Chicken products contaminated with feces aren't 'wholesome'

Chicken products contaminated with feces aren't 'wholesome'
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There is nothing “wholesome” about chicken products contaminated with feces. But as long as feces aren’t visible to the naked eye when chickens are on the inspection line, the U.S. Department of Agriculture slaps a “wholesome” label on them and unwitting consumers are exposed to fecal contaminants, according to testing conducted by the Physicians Committee for Responsible Medicine, as well as testing conducted by the Consumer Reports. It dribbles out of the chicken package onto their kitchen counters, cutting boards sponges and taints the other foods they are preparing.

The public deserves to know about this health risk. In 2011, the Physicians Committee sampled 120 chicken products from 15 grocery store chains in 10 U.S. cities; 48 percent showed fecal contamination.


In 2013, we filed a petition that requested USDA remove the “wholesome” label from poultry, add a label to disclose the presence of feces on meat and poultry products, and regulate feces as an adulterant under the Federal Meat Inspection Act and the Poultry Products Inspection Act.

But six years have passed with no reply or action from USDA. If anything, the federal government has been interested in weakening inspection regulations and speeding up slaughter lines. Earlier this week, the Physicians Committee filed a lawsuit against USDA for failing to respond to our petition in a “reasonable time,” as required by the Administrative Procedure Act.

The lawsuit also claims that USDA violated the Freedom of Information Act by failing to respond to our 2017 request seeking documentation of fecal contamination rates detected in poultry slaughter plants and other data related to poultry inspection and slaughter line speed.

It’s information that could help protect consumers. “Poultry Slaughter Procedures,” a USDA training video obtained by the Physicians Committee through a FOIA request made in 2013, revealed that the chicken slaughtering process ends with carcasses soaking in a tank of cold water that industry experts call “fecal soup” to describe the brown, feces-laden liquid that the carcasses marinate in for up to one hour before being packaged for consumers.

“We often see birds going down the line with intestines still attached, which are full of fecal contamination. If there is no fecal contamination on the bird’s skin, however, we can do nothing to stop that bird from going down that line,” said one federal inspector quoted in the lawsuit. “It is more than reasonable to assume that once the bird gets into the chill tank (a large vat of cold water), that contamination will enter the water and contaminate all of the other carcasses in the chiller. That’s why it is sometimes called ‘fecal soup.’”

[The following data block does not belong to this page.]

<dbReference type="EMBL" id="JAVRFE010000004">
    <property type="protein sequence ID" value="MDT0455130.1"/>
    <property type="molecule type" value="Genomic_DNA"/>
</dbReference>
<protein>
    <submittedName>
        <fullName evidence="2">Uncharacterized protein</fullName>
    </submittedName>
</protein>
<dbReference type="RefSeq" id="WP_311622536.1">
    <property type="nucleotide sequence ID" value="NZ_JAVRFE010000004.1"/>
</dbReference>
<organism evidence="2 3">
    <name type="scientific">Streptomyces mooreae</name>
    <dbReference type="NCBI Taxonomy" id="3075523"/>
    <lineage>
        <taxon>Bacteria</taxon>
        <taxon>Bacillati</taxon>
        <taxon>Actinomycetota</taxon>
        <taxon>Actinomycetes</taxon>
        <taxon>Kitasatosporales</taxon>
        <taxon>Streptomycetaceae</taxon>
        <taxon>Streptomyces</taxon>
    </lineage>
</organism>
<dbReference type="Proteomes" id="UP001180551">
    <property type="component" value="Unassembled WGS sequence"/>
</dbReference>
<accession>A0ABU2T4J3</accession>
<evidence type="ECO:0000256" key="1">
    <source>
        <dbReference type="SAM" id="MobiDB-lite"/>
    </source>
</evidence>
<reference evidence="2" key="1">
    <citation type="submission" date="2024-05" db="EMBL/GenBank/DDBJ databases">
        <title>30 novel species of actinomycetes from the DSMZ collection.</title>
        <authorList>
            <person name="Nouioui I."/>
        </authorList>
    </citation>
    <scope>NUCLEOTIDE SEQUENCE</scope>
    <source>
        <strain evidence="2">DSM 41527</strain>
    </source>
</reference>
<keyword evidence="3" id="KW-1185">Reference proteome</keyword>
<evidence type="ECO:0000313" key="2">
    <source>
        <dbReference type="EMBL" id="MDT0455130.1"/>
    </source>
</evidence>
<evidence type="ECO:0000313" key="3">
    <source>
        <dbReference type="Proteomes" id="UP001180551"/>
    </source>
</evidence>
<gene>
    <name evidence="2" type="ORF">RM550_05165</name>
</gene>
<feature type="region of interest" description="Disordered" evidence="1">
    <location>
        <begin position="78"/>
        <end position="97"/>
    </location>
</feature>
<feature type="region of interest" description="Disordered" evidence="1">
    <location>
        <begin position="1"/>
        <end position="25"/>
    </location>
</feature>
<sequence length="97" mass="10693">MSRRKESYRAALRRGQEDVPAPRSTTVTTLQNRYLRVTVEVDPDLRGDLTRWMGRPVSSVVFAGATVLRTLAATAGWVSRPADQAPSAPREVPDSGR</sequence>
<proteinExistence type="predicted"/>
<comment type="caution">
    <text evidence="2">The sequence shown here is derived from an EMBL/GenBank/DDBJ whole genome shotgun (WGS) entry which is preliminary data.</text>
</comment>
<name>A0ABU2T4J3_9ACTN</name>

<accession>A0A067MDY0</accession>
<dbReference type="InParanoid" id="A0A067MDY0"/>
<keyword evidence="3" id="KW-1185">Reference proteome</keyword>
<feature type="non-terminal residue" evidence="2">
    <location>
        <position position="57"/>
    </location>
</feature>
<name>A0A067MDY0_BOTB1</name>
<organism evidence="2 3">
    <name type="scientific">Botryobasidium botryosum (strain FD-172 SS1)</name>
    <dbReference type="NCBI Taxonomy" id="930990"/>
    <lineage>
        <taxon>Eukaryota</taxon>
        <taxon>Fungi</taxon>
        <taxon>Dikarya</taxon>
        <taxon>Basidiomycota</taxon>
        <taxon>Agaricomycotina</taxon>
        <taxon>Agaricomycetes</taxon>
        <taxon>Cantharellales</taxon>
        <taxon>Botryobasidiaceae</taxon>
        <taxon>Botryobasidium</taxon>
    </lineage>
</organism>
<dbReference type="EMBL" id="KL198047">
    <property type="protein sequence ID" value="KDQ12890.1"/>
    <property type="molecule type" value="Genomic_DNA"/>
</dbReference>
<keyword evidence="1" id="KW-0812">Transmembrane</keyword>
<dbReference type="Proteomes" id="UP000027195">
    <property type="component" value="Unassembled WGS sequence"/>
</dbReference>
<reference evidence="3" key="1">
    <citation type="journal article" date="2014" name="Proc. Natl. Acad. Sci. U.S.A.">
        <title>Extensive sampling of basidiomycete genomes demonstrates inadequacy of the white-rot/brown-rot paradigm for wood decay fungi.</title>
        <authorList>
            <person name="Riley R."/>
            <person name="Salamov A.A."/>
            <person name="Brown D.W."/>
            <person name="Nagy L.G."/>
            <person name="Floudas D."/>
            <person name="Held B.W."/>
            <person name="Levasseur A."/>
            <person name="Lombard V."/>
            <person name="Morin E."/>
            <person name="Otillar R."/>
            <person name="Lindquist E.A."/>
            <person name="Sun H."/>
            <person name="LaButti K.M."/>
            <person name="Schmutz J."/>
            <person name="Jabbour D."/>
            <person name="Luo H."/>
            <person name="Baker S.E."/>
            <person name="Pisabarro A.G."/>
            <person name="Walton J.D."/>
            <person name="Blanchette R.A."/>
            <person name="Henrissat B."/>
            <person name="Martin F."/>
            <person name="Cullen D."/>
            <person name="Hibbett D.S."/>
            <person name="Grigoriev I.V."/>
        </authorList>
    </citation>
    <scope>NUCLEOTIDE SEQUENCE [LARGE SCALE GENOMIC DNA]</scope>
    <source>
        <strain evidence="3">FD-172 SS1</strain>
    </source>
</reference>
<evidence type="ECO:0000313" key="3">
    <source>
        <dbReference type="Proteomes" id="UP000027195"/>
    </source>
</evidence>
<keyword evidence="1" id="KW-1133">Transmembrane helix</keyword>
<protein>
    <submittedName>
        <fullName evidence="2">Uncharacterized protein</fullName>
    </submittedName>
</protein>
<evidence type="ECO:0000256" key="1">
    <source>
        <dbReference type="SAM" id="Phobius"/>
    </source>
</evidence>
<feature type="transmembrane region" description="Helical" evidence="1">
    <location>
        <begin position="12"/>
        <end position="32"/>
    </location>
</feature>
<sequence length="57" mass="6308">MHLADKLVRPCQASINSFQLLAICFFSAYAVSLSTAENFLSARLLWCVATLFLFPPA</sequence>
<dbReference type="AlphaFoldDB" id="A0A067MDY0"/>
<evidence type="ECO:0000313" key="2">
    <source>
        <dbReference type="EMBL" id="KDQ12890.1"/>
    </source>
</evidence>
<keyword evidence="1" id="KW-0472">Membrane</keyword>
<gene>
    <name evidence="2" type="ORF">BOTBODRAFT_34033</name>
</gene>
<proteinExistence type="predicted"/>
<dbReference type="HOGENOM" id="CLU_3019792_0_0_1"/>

In 2014, USDA created the New Poultry Inspection System, which increased slaughter and processing line speeds to between 140 and 175 birds per minute. Data show that plants operating under this model are more likely to fail USDA’s performance standards for salmonella, a bacterium found in feces, than those operating under the traditional inspection scheme.

The Centers for Disease Control and Prevention estimates salmonella causes about 1.2 million illnesses, 23,000 hospitalizations, and 450 deaths in the United States every year.

But bacteria are not the only problem. Cooking meat does not remove the feces, which the petition says may contain “round worms, hair worms, tape worms, and leftover bits of whatever the animal excreting the feces may have eaten, not to mention the usual fecal components of digestive juices and various chemicals that the animal was in the process of excreting.”

Consumers may soon face even greater risk from fecal contamination as the federal government prepares to give the meat industry even more oversight of inspections. In May, the federal government plans on cutting the number of USDA inspectors at hog plants by about 40 percent and replacing them with plant employees. There would be no limits on slaughter-line speeds.

The Washington Post recently interviewed a retired USDA hog inspector who worked at a plant where this system was tested. He said that hog carcasses went by so fast that fecal contamination could not be detected.

As the federal government seemingly continues to allow the meat industry to move toward greater self-regulation, USDA must be more transparent about the fecal contamination dangers the public faces from consuming meat and poultry products.

Neal Barnard, M.D. is president of the Physicians Committee for Responsible Medicine, a nonprofit health organization that promotes preventive medicine, conducts clinical research and encourages higher standards for ethics and effectiveness in research and medical training.